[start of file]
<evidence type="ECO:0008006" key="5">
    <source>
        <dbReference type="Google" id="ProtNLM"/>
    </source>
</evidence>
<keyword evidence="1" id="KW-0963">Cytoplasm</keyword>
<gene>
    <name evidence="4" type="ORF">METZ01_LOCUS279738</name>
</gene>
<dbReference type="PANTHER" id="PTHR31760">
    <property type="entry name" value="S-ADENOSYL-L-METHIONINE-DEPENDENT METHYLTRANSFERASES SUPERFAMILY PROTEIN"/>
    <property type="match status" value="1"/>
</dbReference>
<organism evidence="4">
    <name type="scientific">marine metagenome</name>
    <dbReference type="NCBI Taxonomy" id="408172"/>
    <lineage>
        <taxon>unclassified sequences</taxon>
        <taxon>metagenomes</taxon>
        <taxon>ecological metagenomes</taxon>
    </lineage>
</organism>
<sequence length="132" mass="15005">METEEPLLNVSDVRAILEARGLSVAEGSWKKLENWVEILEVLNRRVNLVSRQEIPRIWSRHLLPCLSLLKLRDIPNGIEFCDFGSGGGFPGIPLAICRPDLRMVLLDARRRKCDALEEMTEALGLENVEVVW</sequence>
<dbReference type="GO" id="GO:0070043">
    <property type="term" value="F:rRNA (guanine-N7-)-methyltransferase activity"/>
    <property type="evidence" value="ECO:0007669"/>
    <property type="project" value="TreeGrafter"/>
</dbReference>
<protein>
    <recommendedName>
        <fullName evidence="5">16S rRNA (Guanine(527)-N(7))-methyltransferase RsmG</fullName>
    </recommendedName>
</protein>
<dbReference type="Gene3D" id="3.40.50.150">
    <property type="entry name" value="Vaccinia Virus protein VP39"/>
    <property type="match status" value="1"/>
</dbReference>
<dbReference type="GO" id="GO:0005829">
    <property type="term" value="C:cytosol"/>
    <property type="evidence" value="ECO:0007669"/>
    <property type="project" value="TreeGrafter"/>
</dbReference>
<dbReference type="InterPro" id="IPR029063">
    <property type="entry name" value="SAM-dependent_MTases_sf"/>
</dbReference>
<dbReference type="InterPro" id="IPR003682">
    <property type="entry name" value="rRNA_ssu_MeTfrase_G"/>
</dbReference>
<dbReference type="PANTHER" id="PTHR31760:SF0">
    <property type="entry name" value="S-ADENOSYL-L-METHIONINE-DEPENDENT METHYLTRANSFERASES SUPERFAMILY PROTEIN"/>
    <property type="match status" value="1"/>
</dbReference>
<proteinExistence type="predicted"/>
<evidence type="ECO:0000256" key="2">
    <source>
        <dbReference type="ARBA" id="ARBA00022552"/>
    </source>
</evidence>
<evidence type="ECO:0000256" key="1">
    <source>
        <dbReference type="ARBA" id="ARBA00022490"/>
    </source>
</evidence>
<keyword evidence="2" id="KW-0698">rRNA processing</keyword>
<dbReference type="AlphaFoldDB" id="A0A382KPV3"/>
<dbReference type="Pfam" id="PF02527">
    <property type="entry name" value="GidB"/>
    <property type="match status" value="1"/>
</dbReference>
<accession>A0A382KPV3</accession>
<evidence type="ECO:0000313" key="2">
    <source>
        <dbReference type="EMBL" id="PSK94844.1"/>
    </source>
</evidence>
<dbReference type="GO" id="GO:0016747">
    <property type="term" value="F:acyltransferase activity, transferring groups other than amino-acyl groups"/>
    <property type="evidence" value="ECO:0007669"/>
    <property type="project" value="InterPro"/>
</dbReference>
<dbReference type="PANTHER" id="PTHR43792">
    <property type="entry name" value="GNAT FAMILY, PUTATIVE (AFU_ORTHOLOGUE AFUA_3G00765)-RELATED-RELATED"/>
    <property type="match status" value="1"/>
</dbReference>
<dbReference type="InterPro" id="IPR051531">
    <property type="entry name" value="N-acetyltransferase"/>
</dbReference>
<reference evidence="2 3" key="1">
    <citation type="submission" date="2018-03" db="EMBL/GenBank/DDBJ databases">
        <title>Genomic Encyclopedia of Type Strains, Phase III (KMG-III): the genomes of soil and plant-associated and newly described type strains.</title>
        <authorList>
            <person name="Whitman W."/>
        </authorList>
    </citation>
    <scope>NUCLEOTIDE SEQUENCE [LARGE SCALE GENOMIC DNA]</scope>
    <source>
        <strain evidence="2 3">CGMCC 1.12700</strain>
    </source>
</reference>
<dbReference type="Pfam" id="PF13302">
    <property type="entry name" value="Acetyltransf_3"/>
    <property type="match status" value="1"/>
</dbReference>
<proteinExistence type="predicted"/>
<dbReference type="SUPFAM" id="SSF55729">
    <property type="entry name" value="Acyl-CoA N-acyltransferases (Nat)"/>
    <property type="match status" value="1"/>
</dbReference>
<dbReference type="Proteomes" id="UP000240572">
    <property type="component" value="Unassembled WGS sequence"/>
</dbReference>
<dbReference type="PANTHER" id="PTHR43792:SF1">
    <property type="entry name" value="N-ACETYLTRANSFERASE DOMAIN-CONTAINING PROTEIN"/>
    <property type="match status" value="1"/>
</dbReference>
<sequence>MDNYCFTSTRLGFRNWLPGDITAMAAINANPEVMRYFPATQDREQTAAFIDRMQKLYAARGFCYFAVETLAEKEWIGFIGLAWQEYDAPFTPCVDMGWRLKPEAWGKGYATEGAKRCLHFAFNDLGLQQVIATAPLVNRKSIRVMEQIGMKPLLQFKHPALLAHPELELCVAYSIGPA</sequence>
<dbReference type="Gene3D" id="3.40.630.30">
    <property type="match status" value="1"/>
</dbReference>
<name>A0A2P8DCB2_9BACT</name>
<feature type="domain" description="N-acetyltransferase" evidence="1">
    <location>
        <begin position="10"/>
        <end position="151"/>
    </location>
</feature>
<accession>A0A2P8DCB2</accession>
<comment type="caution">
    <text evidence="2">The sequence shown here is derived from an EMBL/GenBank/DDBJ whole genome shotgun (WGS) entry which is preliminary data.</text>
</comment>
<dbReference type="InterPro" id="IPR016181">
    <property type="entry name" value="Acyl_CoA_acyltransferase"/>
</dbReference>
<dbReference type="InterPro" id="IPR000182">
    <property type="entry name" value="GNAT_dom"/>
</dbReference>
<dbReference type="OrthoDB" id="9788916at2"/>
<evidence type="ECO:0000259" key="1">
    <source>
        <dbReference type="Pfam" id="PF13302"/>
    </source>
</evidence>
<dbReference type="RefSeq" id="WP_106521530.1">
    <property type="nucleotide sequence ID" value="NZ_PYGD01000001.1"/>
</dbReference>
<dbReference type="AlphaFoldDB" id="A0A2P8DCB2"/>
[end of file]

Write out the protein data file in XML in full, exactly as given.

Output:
<evidence type="ECO:0008006" key="5">
    <source>
        <dbReference type="Google" id="ProtNLM"/>
    </source>
</evidence>
<keyword evidence="1" id="KW-0963">Cytoplasm</keyword>
<gene>
    <name evidence="4" type="ORF">METZ01_LOCUS279738</name>
</gene>
<dbReference type="PANTHER" id="PTHR31760">
    <property type="entry name" value="S-ADENOSYL-L-METHIONINE-DEPENDENT METHYLTRANSFERASES SUPERFAMILY PROTEIN"/>
    <property type="match status" value="1"/>
</dbReference>
<organism evidence="4">
    <name type="scientific">marine metagenome</name>
    <dbReference type="NCBI Taxonomy" id="408172"/>
    <lineage>
        <taxon>unclassified sequences</taxon>
        <taxon>metagenomes</taxon>
        <taxon>ecological metagenomes</taxon>
    </lineage>
</organism>
<sequence length="132" mass="15005">METEEPLLNVSDVRAILEARGLSVAEGSWKKLENWVEILEVLNRRVNLVSRQEIPRIWSRHLLPCLSLLKLRDIPNGIEFCDFGSGGGFPGIPLAICRPDLRMVLLDARRRKCDALEEMTEALGLENVEVVW</sequence>
<dbReference type="GO" id="GO:0070043">
    <property type="term" value="F:rRNA (guanine-N7-)-methyltransferase activity"/>
    <property type="evidence" value="ECO:0007669"/>
    <property type="project" value="TreeGrafter"/>
</dbReference>
<protein>
    <recommendedName>
        <fullName evidence="5">16S rRNA (Guanine(527)-N(7))-methyltransferase RsmG</fullName>
    </recommendedName>
</protein>
<dbReference type="Gene3D" id="3.40.50.150">
    <property type="entry name" value="Vaccinia Virus protein VP39"/>
    <property type="match status" value="1"/>
</dbReference>
<dbReference type="GO" id="GO:0005829">
    <property type="term" value="C:cytosol"/>
    <property type="evidence" value="ECO:0007669"/>
    <property type="project" value="TreeGrafter"/>
</dbReference>
<dbReference type="InterPro" id="IPR029063">
    <property type="entry name" value="SAM-dependent_MTases_sf"/>
</dbReference>
<dbReference type="InterPro" id="IPR003682">
    <property type="entry name" value="rRNA_ssu_MeTfrase_G"/>
</dbReference>
<dbReference type="PANTHER" id="PTHR31760:SF0">
    <property type="entry name" value="S-ADENOSYL-L-METHIONINE-DEPENDENT METHYLTRANSFERASES SUPERFAMILY PROTEIN"/>
    <property type="match status" value="1"/>
</dbReference>
<proteinExistence type="predicted"/>
<evidence type="ECO:0000256" key="2">
    <source>
        <dbReference type="ARBA" id="ARBA00022552"/>
    </source>
</evidence>
<evidence type="ECO:0000256" key="1">
    <source>
        <dbReference type="ARBA" id="ARBA00022490"/>
    </source>
</evidence>
<keyword evidence="2" id="KW-0698">rRNA processing</keyword>
<dbReference type="AlphaFoldDB" id="A0A382KPV3"/>
<dbReference type="Pfam" id="PF02527">
    <property type="entry name" value="GidB"/>
    <property type="match status" value="1"/>
</dbReference>
<accession>A0A382KPV3</accession>
<evidence type="ECO:0000313" key="2">
    <source>
        <dbReference type="EMBL" id="PSK94844.1"/>
    </source>
</evidence>
<dbReference type="GO" id="GO:0016747">
    <property type="term" value="F:acyltransferase activity, transferring groups other than amino-acyl groups"/>
    <property type="evidence" value="ECO:0007669"/>
    <property type="project" value="InterPro"/>
</dbReference>
<dbReference type="PANTHER" id="PTHR43792">
    <property type="entry name" value="GNAT FAMILY, PUTATIVE (AFU_ORTHOLOGUE AFUA_3G00765)-RELATED-RELATED"/>
    <property type="match status" value="1"/>
</dbReference>
<dbReference type="InterPro" id="IPR051531">
    <property type="entry name" value="N-acetyltransferase"/>
</dbReference>
<reference evidence="2 3" key="1">
    <citation type="submission" date="2018-03" db="EMBL/GenBank/DDBJ databases">
        <title>Genomic Encyclopedia of Type Strains, Phase III (KMG-III): the genomes of soil and plant-associated and newly described type strains.</title>
        <authorList>
            <person name="Whitman W."/>
        </authorList>
    </citation>
    <scope>NUCLEOTIDE SEQUENCE [LARGE SCALE GENOMIC DNA]</scope>
    <source>
        <strain evidence="2 3">CGMCC 1.12700</strain>
    </source>
</reference>
<dbReference type="Pfam" id="PF13302">
    <property type="entry name" value="Acetyltransf_3"/>
    <property type="match status" value="1"/>
</dbReference>
<proteinExistence type="predicted"/>
<dbReference type="SUPFAM" id="SSF55729">
    <property type="entry name" value="Acyl-CoA N-acyltransferases (Nat)"/>
    <property type="match status" value="1"/>
</dbReference>
<dbReference type="Proteomes" id="UP000240572">
    <property type="component" value="Unassembled WGS sequence"/>
</dbReference>
<dbReference type="PANTHER" id="PTHR43792:SF1">
    <property type="entry name" value="N-ACETYLTRANSFERASE DOMAIN-CONTAINING PROTEIN"/>
    <property type="match status" value="1"/>
</dbReference>
<sequence>MDNYCFTSTRLGFRNWLPGDITAMAAINANPEVMRYFPATQDREQTAAFIDRMQKLYAARGFCYFAVETLAEKEWIGFIGLAWQEYDAPFTPCVDMGWRLKPEAWGKGYATEGAKRCLHFAFNDLGLQQVIATAPLVNRKSIRVMEQIGMKPLLQFKHPALLAHPELELCVAYSIGPA</sequence>
<dbReference type="Gene3D" id="3.40.630.30">
    <property type="match status" value="1"/>
</dbReference>
<name>A0A2P8DCB2_9BACT</name>
<feature type="domain" description="N-acetyltransferase" evidence="1">
    <location>
        <begin position="10"/>
        <end position="151"/>
    </location>
</feature>
<accession>A0A2P8DCB2</accession>
<comment type="caution">
    <text evidence="2">The sequence shown here is derived from an EMBL/GenBank/DDBJ whole genome shotgun (WGS) entry which is preliminary data.</text>
</comment>
<dbReference type="InterPro" id="IPR016181">
    <property type="entry name" value="Acyl_CoA_acyltransferase"/>
</dbReference>
<dbReference type="InterPro" id="IPR000182">
    <property type="entry name" value="GNAT_dom"/>
</dbReference>
<dbReference type="OrthoDB" id="9788916at2"/>
<evidence type="ECO:0000259" key="1">
    <source>
        <dbReference type="Pfam" id="PF13302"/>
    </source>
</evidence>
<dbReference type="RefSeq" id="WP_106521530.1">
    <property type="nucleotide sequence ID" value="NZ_PYGD01000001.1"/>
</dbReference>
<dbReference type="AlphaFoldDB" id="A0A2P8DCB2"/>